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Lambeth 2022: Lambeth Conference organisers dump electronic voting

31 July 2022

The announcement was met with general applause

Neil Turner/Lambeth Conference

Archbishop Justin Welby during a panel discussion on Safe Church on Sunday afternoon

Archbishop Justin Welby during a panel discussion on Safe Church on Sunday afternoon

THE Archbishop of Canterbury announced at the Lambeth Conference on Sunday afternoon that using electronic devices to record bishops’ response to the Lambeth “Calls” was being discontinued for the rest of the conference.

The announcement was met with general applause.

The first news of that bishops would be asked to record their individual choices — widely interpreted as voting — came when the Lambeth Calls were published on 18 July, just as bishops were beginning to travel to Canterbury. The idea was that bishops would record their response to a series of calls — propositions that stood in place of resolutions.

Initially, bishops were to be given two options: “This Call speaks for me. I add my voice to it and commit myself to take the action I can to implement it”: or “This Call requires further discernment. I commit my voice to the ongoing process.”

After widespread alarm when it was discovered that one of the draft calls included a a reaffirmation of Lambeth Resolution 1.10 from 1998 on the subject of sexuality (News, 22 July), a third option was added: “This Call does not speak for me. I do not add my voice to this Call” (News, 29 July).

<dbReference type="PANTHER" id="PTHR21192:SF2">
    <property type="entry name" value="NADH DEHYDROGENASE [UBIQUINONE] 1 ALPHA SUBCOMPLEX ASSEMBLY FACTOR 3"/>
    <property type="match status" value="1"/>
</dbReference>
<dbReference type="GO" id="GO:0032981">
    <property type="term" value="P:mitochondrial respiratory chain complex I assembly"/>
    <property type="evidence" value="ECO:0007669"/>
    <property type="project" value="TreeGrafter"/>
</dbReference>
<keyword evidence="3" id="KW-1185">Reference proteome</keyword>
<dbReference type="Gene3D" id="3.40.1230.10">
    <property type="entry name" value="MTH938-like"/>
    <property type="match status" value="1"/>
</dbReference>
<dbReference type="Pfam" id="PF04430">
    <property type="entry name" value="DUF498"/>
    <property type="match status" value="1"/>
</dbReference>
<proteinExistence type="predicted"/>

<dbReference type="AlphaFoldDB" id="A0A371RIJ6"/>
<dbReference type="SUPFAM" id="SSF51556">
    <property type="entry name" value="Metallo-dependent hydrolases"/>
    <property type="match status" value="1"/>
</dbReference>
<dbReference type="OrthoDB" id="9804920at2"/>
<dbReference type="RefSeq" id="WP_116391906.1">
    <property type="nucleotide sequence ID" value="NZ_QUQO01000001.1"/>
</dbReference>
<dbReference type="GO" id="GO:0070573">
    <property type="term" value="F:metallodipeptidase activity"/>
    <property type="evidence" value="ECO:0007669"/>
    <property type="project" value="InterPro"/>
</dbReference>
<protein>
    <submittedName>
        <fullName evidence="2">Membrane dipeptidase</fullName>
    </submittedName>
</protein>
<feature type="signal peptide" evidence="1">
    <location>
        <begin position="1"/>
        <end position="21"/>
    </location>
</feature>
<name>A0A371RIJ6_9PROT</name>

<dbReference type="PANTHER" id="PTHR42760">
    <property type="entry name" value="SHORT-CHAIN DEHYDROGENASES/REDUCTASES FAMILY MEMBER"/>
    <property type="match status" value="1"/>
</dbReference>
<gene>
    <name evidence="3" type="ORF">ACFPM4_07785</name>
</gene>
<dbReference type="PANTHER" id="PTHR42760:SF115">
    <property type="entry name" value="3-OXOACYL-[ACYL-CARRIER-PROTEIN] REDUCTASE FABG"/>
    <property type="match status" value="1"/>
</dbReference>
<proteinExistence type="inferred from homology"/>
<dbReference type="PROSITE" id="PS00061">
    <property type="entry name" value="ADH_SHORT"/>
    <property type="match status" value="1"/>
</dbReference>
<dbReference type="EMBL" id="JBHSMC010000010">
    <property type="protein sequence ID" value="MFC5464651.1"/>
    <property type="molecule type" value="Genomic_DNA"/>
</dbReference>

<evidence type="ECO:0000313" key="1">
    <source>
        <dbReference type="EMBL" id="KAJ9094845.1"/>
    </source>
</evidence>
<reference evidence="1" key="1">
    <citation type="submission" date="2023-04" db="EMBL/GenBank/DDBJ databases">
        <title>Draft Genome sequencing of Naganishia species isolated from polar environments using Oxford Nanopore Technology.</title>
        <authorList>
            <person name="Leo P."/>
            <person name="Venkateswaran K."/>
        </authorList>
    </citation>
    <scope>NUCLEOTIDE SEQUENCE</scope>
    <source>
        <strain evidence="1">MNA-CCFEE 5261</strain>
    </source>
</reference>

This only added to the concern, since there was then the prospect of a split vote among those who were unhappy with the reaffirmation of a statement that marriage was restricted to “a man and a woman”.

The draft containing the reference to Resolution 1.10 was redrafted (News, 26 July), but at the start of the conference, conservatives from the Global South have been pressing for a rerun of the 1998 vote.

On Sunday afternoon, Archbishop Justin Welby said that the calls would continue to be discussed — they are being discussed in small groups, who record their observations with the help of a facilitator, and the programme allows for a few random groups to be able to feed back verbally on each call.

“Having listened to the bishops”, however, the electronic recording of the bishops’ choices “will not be in place for the remaining calls”.

It was explained that there will be the opportunity at the end of each session “for a verbal indication of agreement.

“If the calls gain clear assent, they will be sent forward for further work.”

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